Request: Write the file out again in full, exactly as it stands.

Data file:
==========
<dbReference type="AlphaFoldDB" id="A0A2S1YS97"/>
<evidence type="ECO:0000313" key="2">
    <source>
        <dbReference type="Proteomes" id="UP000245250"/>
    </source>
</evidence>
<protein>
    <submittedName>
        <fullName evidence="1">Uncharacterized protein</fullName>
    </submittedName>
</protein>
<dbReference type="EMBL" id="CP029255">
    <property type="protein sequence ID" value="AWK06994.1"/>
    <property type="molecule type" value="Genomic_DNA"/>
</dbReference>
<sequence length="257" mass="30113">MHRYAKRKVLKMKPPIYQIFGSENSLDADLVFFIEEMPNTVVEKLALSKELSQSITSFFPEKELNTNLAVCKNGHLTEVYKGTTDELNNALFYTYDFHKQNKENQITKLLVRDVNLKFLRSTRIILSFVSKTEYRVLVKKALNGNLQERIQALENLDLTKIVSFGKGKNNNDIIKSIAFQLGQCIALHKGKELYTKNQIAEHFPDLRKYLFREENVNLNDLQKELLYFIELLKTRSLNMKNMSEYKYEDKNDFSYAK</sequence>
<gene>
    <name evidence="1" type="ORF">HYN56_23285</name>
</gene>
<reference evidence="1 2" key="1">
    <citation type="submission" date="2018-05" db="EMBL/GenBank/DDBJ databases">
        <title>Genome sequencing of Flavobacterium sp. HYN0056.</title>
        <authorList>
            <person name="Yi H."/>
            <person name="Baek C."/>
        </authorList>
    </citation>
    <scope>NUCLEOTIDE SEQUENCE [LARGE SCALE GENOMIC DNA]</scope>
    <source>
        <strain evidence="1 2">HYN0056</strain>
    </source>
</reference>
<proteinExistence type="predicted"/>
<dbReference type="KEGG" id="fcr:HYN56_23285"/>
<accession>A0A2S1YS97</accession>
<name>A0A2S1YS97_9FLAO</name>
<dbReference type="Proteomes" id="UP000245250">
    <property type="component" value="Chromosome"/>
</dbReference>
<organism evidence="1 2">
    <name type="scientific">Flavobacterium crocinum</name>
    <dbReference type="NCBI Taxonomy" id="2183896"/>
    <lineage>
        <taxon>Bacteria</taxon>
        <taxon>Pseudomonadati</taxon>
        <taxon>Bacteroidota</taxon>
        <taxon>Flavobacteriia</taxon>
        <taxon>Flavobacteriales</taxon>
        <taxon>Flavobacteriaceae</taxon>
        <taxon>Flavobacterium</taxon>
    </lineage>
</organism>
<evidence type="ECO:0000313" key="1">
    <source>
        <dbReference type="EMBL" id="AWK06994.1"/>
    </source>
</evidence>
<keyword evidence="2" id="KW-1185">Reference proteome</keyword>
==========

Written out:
<dbReference type="AlphaFoldDB" id="A0A2S1YS97"/>
<evidence type="ECO:0000313" key="2">
    <source>
        <dbReference type="Proteomes" id="UP000245250"/>
    </source>
</evidence>
<protein>
    <submittedName>
        <fullName evidence="1">Uncharacterized protein</fullName>
    </submittedName>
</protein>
<dbReference type="EMBL" id="CP029255">
    <property type="protein sequence ID" value="AWK06994.1"/>
    <property type="molecule type" value="Genomic_DNA"/>
</dbReference>
<sequence length="257" mass="30113">MHRYAKRKVLKMKPPIYQIFGSENSLDADLVFFIEEMPNTVVEKLALSKELSQSITSFFPEKELNTNLAVCKNGHLTEVYKGTTDELNNALFYTYDFHKQNKENQITKLLVRDVNLKFLRSTRIILSFVSKTEYRVLVKKALNGNLQERIQALENLDLTKIVSFGKGKNNNDIIKSIAFQLGQCIALHKGKELYTKNQIAEHFPDLRKYLFREENVNLNDLQKELLYFIELLKTRSLNMKNMSEYKYEDKNDFSYAK</sequence>
<gene>
    <name evidence="1" type="ORF">HYN56_23285</name>
</gene>
<reference evidence="1 2" key="1">
    <citation type="submission" date="2018-05" db="EMBL/GenBank/DDBJ databases">
        <title>Genome sequencing of Flavobacterium sp. HYN0056.</title>
        <authorList>
            <person name="Yi H."/>
            <person name="Baek C."/>
        </authorList>
    </citation>
    <scope>NUCLEOTIDE SEQUENCE [LARGE SCALE GENOMIC DNA]</scope>
    <source>
        <strain evidence="1 2">HYN0056</strain>
    </source>
</reference>
<proteinExistence type="predicted"/>
<dbReference type="KEGG" id="fcr:HYN56_23285"/>
<accession>A0A2S1YS97</accession>
<name>A0A2S1YS97_9FLAO</name>
<dbReference type="Proteomes" id="UP000245250">
    <property type="component" value="Chromosome"/>
</dbReference>
<organism evidence="1 2">
    <name type="scientific">Flavobacterium crocinum</name>
    <dbReference type="NCBI Taxonomy" id="2183896"/>
    <lineage>
        <taxon>Bacteria</taxon>
        <taxon>Pseudomonadati</taxon>
        <taxon>Bacteroidota</taxon>
        <taxon>Flavobacteriia</taxon>
        <taxon>Flavobacteriales</taxon>
        <taxon>Flavobacteriaceae</taxon>
        <taxon>Flavobacterium</taxon>
    </lineage>
</organism>
<evidence type="ECO:0000313" key="1">
    <source>
        <dbReference type="EMBL" id="AWK06994.1"/>
    </source>
</evidence>
<keyword evidence="2" id="KW-1185">Reference proteome</keyword>